The Engineering Behind the Modern Glass Bottle
Chances are you've used a glass bottle just today – you could even be sipping out of one right now. While the modern glass bottle may seem boring and rather simple, they actually represent centuries of innovation in manufacturing and production.
Adding to that, there are some simple questions about glass bottles that you likely don't have an answer to... Like, why are they shaped like they are? Why do they have those little bumps on the bottom? Why are they different colors? In order to answer these questions, we have to understand how they're made.
Glass bottles start their lives as a collection of various raw materials, mainly comprised of silica sand, soda ash, and limestone. Silica sand makes up the largest percentage of about 40%, soda ash makes up 15% and helps the silica melt evenly, and the limestone, usually making up about 10% of the material helps with durability. As for the other 35% of the material – it's usually a mixture of other compounds and recycled glass.
Recycled glass melts at a lower temperature than the raw materials, so for every 10% of recycled glass in the mix, 2.5% less energy is used in manufacturing the bottles.
If manufacturers want to make brown or amber glass like beer bottles, a mixture of iron, sulfur and carbon is added. To produce green glass, a chrome oxide is added to the material. Tinting the glass these colors protects the beverage inside from ultraviolet light and radiation, which could affect flavor and perishability in clear glass bottles.
While it may not seem like it, in most cases, making glass packaging requires much less energy than metal and plastic alternatives. Along with the abundance of glass's raw materials, the end product is one of the most eco-friendly on the planet.
All the raw materials are mixed together and melted in a furnace at 2730 degrees Fahrenheit over the course of a day. This lengthy amount time ensures a homogenous mixture.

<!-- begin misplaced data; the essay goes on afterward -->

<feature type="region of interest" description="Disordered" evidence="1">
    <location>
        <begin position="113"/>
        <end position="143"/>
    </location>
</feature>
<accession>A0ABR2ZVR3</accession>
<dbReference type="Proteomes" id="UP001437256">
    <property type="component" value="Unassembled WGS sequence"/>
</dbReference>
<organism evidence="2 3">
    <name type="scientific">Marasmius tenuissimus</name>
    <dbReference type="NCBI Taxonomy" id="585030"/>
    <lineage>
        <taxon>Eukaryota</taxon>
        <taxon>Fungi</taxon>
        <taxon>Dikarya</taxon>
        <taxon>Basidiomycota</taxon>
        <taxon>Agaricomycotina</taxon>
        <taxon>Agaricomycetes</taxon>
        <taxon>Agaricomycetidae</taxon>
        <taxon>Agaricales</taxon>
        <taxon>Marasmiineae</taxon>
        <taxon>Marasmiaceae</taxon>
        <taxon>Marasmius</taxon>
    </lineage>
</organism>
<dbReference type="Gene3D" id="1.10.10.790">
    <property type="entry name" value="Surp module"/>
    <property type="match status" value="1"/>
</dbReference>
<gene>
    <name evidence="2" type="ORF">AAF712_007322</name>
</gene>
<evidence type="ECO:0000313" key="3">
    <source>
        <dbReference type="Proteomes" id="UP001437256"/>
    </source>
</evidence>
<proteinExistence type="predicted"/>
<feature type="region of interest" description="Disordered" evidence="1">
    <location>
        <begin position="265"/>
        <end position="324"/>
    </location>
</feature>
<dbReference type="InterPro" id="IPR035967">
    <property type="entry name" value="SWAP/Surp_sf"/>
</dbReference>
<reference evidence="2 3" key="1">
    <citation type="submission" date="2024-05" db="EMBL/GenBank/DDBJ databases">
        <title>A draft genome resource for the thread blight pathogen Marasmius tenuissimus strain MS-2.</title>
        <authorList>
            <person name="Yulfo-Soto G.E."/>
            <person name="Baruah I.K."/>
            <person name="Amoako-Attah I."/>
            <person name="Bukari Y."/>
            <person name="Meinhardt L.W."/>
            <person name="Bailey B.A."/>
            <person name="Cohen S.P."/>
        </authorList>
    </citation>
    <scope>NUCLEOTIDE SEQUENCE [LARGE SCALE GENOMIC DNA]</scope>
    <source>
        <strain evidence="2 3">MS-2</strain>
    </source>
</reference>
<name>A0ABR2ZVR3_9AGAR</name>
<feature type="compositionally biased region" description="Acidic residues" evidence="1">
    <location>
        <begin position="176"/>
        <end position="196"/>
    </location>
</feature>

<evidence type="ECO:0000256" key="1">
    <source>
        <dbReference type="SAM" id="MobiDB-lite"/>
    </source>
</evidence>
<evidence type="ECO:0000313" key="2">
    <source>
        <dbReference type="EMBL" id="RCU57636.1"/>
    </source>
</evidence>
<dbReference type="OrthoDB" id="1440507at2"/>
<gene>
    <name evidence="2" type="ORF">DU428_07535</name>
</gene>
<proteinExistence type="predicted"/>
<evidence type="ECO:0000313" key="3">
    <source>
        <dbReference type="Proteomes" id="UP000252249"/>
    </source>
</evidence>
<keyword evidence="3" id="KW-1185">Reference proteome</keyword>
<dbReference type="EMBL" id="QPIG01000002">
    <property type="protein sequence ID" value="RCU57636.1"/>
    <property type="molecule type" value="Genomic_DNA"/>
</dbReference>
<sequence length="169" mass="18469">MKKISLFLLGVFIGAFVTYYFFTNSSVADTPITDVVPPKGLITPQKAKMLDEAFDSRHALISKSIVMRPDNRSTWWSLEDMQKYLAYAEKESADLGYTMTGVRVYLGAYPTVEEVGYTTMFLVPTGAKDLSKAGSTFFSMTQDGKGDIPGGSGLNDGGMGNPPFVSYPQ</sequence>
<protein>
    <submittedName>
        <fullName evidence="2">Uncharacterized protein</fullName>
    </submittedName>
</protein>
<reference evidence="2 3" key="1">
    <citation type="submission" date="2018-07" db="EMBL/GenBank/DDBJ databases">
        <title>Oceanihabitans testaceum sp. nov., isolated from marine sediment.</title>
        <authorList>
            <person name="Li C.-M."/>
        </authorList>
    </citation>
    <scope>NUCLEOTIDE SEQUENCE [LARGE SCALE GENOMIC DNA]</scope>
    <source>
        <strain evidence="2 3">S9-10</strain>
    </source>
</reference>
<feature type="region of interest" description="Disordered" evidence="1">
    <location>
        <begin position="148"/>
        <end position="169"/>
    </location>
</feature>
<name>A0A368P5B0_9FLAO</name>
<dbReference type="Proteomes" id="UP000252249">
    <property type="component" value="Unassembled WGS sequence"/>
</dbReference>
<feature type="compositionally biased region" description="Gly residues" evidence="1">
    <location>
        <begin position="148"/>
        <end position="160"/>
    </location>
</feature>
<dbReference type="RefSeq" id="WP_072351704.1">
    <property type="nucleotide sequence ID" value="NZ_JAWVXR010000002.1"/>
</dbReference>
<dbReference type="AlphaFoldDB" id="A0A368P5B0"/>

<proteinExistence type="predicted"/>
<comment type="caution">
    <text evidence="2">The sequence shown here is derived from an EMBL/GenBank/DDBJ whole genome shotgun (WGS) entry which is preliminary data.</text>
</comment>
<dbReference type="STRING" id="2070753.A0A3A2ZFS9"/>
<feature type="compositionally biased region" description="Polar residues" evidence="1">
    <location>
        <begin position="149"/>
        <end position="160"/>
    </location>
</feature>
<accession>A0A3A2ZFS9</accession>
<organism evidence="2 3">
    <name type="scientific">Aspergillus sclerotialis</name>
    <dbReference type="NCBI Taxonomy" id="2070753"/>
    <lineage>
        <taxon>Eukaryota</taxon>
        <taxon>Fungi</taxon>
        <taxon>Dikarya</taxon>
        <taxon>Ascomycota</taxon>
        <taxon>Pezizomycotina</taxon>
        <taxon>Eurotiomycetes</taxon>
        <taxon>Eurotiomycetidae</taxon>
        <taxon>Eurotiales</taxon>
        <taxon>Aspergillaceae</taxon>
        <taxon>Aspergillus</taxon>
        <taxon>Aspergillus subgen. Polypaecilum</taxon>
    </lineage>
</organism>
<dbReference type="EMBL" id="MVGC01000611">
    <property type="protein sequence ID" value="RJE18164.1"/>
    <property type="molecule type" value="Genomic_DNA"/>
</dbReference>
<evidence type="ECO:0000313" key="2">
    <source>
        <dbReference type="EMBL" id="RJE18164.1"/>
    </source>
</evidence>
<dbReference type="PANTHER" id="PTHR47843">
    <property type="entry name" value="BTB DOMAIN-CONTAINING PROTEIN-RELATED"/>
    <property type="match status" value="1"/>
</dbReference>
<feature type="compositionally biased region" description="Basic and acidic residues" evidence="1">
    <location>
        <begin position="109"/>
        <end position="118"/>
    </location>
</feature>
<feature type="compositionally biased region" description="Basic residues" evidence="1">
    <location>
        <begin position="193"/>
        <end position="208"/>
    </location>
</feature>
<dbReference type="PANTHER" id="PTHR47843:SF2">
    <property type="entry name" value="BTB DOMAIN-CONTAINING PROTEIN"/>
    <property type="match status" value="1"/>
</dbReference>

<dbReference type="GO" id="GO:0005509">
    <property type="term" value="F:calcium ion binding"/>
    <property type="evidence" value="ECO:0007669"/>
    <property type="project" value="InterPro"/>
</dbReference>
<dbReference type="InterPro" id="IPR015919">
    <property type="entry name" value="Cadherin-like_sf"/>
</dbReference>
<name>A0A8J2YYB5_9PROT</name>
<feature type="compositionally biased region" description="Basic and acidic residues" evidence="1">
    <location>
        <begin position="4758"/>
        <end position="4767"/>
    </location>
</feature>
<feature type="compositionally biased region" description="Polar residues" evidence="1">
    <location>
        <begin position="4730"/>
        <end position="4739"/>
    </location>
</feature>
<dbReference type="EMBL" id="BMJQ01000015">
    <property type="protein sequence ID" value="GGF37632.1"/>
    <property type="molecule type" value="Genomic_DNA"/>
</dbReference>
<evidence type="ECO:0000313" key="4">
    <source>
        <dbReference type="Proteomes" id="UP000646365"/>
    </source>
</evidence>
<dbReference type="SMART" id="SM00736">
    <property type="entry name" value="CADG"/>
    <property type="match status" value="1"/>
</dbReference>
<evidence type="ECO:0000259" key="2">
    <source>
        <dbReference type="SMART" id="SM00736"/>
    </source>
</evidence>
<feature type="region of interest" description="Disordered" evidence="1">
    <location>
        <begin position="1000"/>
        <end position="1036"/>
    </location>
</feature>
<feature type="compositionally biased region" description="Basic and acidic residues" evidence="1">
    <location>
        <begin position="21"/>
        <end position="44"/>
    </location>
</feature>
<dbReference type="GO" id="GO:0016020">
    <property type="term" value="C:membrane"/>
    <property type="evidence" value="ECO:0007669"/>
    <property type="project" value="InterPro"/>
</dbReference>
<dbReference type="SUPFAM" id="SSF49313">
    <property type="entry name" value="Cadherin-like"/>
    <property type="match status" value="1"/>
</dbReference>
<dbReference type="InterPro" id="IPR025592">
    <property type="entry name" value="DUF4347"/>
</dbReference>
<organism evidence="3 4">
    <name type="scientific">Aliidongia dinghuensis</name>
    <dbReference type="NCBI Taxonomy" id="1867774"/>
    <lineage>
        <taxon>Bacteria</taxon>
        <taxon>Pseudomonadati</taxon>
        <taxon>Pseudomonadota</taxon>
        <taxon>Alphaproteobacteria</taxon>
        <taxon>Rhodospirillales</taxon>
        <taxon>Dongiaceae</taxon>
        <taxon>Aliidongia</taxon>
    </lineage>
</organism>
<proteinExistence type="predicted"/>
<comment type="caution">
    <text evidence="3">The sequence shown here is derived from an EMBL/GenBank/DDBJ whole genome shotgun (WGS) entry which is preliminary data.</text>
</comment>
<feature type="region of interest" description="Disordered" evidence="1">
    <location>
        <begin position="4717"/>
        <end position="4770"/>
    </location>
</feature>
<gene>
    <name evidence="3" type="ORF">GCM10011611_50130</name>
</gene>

The liquid glass is then poured out of the furnace and portioned out relative to the type glass bottle being made. Molten glass is then pushed into a mold and then blown with air, usually through a machine. This transforms the glass from the molten raw material into a near-final product that only needs to cool.
As for cooling, this is carefully controlled through a process called annealing, which ensure homogenous material strength and that the bottles don't have any thermal shock from differential cooling.
That's essentially how the common glass bottle is made, but they contain a series of quirks that give light to their deeper engineering.
Around the base of most glass bottles, there's a series of bumps on the side. On older bottles, manufacturers would use the bumps as date codes, allowing them to see how long a bottle was in circulation. While this is still used some in modern manufacturing, they are generally used as mold markers, so if there are defects, the manufacturer can trace the source of the problem.
As for why glass bottles have the shape that they do, that all comes down to packaging constraints. Long-necked bottles have been used for a little over 100 years now. This design allows packers to easily seal off the top with a small bottle cap, reducing the size of the seal and thus saving money. A smaller seal on a beverage container also is stronger than one spread across a larger area.
Some beer bottle necks will be more bulbous than others, which is used to collect particles that could be in the beer when poured.
Long-necked bottles that are round also allow for a fairly efficient means of packaging while also decreasing the probability of breakage in transport.
All of these general characteristics, from manufacturing to packaging, shape why glass bottles look like they do today. Differing designs are usually created to add extra style to a product or to reduce the amount of raw material and cut down on cost. For the most part, the current design of glass bottles has remained constant for many years now, but the industry is always looking to innovate, so the bottles of the future might just look a little different.
We had the chance to speak to Dr. Stiavelli, the head of NASA’s James Webb Space Telescope project